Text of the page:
After writing 195 books — the 196th in progress — New York Times bestselling author Jerry B. Jenkins will be among 21 authors who make up the first class of inductees into the Colorado Authors Hall of Fame.
The Black Forest-based writer, known perhaps most notably for co-authoring the “Left Behind” Christian book series, will be honored in a Sept. 14 ceremony at the Courtyard Marriott Cherry Creek in Denver. He’s among other inductees including the late Western novelist Louis L’Amour, former U.S. Secretary of State Madeleine Albright, celebrated Colorado photographer John Fielder, and horror novelist (and Jenkins’s personal friend, with whom he appeared on the cover of Writer’s Digest in 2009) Stephen King, who wrote “The Shining” in Colorado.
Modestly, Jenkins says he’s honored to be one of the hall of fame inductees. “There are some impressive names on that inductee list.”
His induction is the latest in a long list of accolades Jenkins has earned throughout his more than 40-year writing career, the foundations of which began before the Kalamazoo, Mich.-born author was in kindergarten.
“My mother taught me to read before kindergarten and I’m told I enjoyed writing stories even in elementary school,” Jenkins said.
A self-proclaimed “sports freak,” he took quick interest in sports, reading the sports sections in newspapers and Sports Illustrated.
“I wrote imaginary sports stories as if I had covered real games, just for fun,” he said.
At 14, he hoodwinked his way into a job as a sports reporter.
“I went to the ... sports department and asked how they were fixed for sportswriters, ‘because I am one.’ I looked older than I was, and the sports editor tried me out by assigning me to cover a couple of high school football games, not realizing that I wasn’t even old enough to drive yet. My mother was waiting for me in the parking lot and had to drive me to the games ...,” Jenkins said.
He made “$1 per inch that survived the editor’s cuts,” he said.
Jenkins was then sports editor until he was 22 before working as a magazine editor and publisher until he was 31. After that, he served as head of Moody Press, eventually becoming vice president for publishing for the Moody Bible Institute of Chicago.
“At 40, I’d written nearly 100 books and went full-time freelance,” he said.
It was during that time that Jenkins, who then lived in suburban Chicago, traveled often for work, including to the Front Range. “When in Colorado Springs, I was taken by the beautiful scenery, the bright, sunny skies, and the fact that Colorado gets about one-quarter of the snow Chicagoland gets and is warmer in the winter and cooler in the summer,” he said.
Jenkins and his wife, Dianna, moved to Black Forest in 1999.
“For many years I would get away to a place we owned in Hartsel ... It was on 59 acres and had 360-degree mountain views. I was without excuse for inspiration there. When I was writing a particularly climactic scene in the ‘Left Behind’ series — the War of Armageddon — a tremendous lightning storm began in the west and thundered across the entire horizon. It provided the perfect backdrop, and I was just glad the storm didn’t knock out the power,” he said.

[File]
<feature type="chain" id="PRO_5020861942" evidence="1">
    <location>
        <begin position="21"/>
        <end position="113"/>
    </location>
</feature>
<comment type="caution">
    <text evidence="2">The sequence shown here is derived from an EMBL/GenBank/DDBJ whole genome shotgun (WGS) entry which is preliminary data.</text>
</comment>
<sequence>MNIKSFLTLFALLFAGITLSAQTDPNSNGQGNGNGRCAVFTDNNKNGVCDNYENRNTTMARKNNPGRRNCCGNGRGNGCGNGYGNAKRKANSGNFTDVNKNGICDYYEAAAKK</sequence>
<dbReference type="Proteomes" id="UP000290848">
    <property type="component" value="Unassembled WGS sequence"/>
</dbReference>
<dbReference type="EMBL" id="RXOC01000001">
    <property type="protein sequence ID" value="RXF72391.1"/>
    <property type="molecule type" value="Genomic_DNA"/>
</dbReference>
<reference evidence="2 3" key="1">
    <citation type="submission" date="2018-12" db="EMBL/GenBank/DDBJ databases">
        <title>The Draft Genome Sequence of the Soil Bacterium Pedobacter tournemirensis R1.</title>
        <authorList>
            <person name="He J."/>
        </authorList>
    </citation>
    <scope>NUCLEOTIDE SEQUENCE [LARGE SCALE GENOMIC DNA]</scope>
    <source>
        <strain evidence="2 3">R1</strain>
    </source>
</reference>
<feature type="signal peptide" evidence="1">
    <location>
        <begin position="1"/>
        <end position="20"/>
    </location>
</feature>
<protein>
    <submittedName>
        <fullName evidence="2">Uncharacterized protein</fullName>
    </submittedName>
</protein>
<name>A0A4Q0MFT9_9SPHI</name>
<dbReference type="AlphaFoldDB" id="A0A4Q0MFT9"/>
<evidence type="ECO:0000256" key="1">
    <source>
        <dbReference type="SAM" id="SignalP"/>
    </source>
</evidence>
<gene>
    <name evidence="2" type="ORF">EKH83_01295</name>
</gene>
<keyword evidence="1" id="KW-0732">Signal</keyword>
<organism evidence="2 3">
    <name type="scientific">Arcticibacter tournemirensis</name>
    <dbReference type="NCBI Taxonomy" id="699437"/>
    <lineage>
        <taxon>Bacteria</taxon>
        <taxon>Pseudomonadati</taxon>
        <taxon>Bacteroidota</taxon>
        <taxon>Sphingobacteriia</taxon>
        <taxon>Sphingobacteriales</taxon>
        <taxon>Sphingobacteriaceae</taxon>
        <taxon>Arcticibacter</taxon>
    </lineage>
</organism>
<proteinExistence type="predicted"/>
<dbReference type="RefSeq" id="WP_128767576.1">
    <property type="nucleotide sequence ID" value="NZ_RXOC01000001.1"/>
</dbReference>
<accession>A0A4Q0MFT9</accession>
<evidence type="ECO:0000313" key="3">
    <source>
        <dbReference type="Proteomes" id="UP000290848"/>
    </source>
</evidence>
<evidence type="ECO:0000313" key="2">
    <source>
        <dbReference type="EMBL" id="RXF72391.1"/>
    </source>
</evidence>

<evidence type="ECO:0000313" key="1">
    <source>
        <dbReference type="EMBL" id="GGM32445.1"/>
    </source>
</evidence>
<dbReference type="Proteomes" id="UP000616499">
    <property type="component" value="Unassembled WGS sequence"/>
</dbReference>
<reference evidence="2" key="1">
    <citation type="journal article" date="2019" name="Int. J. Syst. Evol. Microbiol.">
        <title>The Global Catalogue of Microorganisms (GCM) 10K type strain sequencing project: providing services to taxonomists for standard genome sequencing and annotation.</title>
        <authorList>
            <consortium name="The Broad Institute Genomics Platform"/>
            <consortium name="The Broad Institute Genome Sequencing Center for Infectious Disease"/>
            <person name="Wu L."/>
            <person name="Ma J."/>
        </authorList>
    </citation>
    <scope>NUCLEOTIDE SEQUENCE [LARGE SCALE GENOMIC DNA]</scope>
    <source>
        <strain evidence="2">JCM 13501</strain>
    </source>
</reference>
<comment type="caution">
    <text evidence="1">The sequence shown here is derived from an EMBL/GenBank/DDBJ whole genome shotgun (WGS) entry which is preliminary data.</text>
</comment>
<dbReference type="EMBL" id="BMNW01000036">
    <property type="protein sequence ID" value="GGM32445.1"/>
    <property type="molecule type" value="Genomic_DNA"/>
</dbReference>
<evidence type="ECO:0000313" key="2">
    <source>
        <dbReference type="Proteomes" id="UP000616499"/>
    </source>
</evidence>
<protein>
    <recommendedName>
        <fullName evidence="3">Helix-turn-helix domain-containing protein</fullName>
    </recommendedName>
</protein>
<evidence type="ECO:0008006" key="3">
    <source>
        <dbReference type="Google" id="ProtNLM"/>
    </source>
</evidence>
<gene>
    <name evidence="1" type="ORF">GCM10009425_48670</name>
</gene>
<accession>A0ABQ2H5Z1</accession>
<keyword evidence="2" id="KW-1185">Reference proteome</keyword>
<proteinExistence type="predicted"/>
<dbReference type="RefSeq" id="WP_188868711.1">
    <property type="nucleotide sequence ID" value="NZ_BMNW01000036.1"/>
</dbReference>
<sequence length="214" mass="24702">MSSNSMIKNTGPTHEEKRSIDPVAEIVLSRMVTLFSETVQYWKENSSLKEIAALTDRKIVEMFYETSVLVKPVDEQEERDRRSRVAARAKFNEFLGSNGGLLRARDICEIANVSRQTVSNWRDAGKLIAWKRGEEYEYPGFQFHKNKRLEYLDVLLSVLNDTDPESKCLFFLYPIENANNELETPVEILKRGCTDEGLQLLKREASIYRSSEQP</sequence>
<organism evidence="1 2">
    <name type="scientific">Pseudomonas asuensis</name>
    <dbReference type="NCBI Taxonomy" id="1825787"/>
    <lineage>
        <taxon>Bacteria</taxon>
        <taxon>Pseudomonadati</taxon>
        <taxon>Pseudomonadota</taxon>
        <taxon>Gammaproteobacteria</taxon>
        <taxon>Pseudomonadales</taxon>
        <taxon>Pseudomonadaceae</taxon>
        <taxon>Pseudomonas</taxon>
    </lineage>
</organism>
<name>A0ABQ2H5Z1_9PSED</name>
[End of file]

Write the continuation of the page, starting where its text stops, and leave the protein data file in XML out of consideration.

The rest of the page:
Primarily a faith-based writer, Jenkins also works in several general markets, “mostly sports-related,” he said. But as a teen, Jenkins “felt a call to full-time Christian work.” He believed he’d have to give up writing to pursue it, but a counselor told him writing might be the vessel through which Jenkins could heed that call.
“Success to me meant answering the call by writing ... The fact that it turned into a phenomenal career is really just icing on the cake.”
Jenkins has been named to the New York Times bestseller list 21 times (seven works debuting at No. 1) with more than 70 million copies sold.
“‘Left Behind’ was my 125th book,” Jenkins said.
The 16-novel series, published in 1995, is set in the contemporary era and tells the story of the end times: the pretribulation, premillennial Christian eschatological interpretation of the Biblical apocalypse. The series has been adapted into four films and has spawned four video games, a soundtrack album and graphic novels.
Jenkins said the idea for the novels came from his co-author, Dr. Tim LaHaye, “but he was not a fiction writer. I got the fun part.”
At its peak, the first book in the series alone was averaging 275,000 sales per month.
Jenkins’ career includes works in many genres, from mysteries, romance novels and children’s adventures to Christian fiction, biographies and marriage and family titles.
“I am trying to express my own faith when writing Christian fiction. And the sports bios let me keep a finger in that world. I feel privileged to have met and worked with some very special people over the decades: Hank Aaron, Walter Payton, Nolan Ryan, Meadowlark Lemon, Billy Graham, et al.”
His advice to writers is twofold.
“First, starting your writing career with a book is like going to graduate school when you should be in kindergarten. Start small and short, get a quarter million clichés out of your system, learn the business, learn the craft, learn to work with an editor, etc. And second, when you do want to publish a book, exhaust your efforts to land a traditional contract — where the publisher takes all the financial risk and pays you, before resorting to paying to be printed.”
To buy tickets to the induction ceremony, visit coloradoauthorshalloffame.org.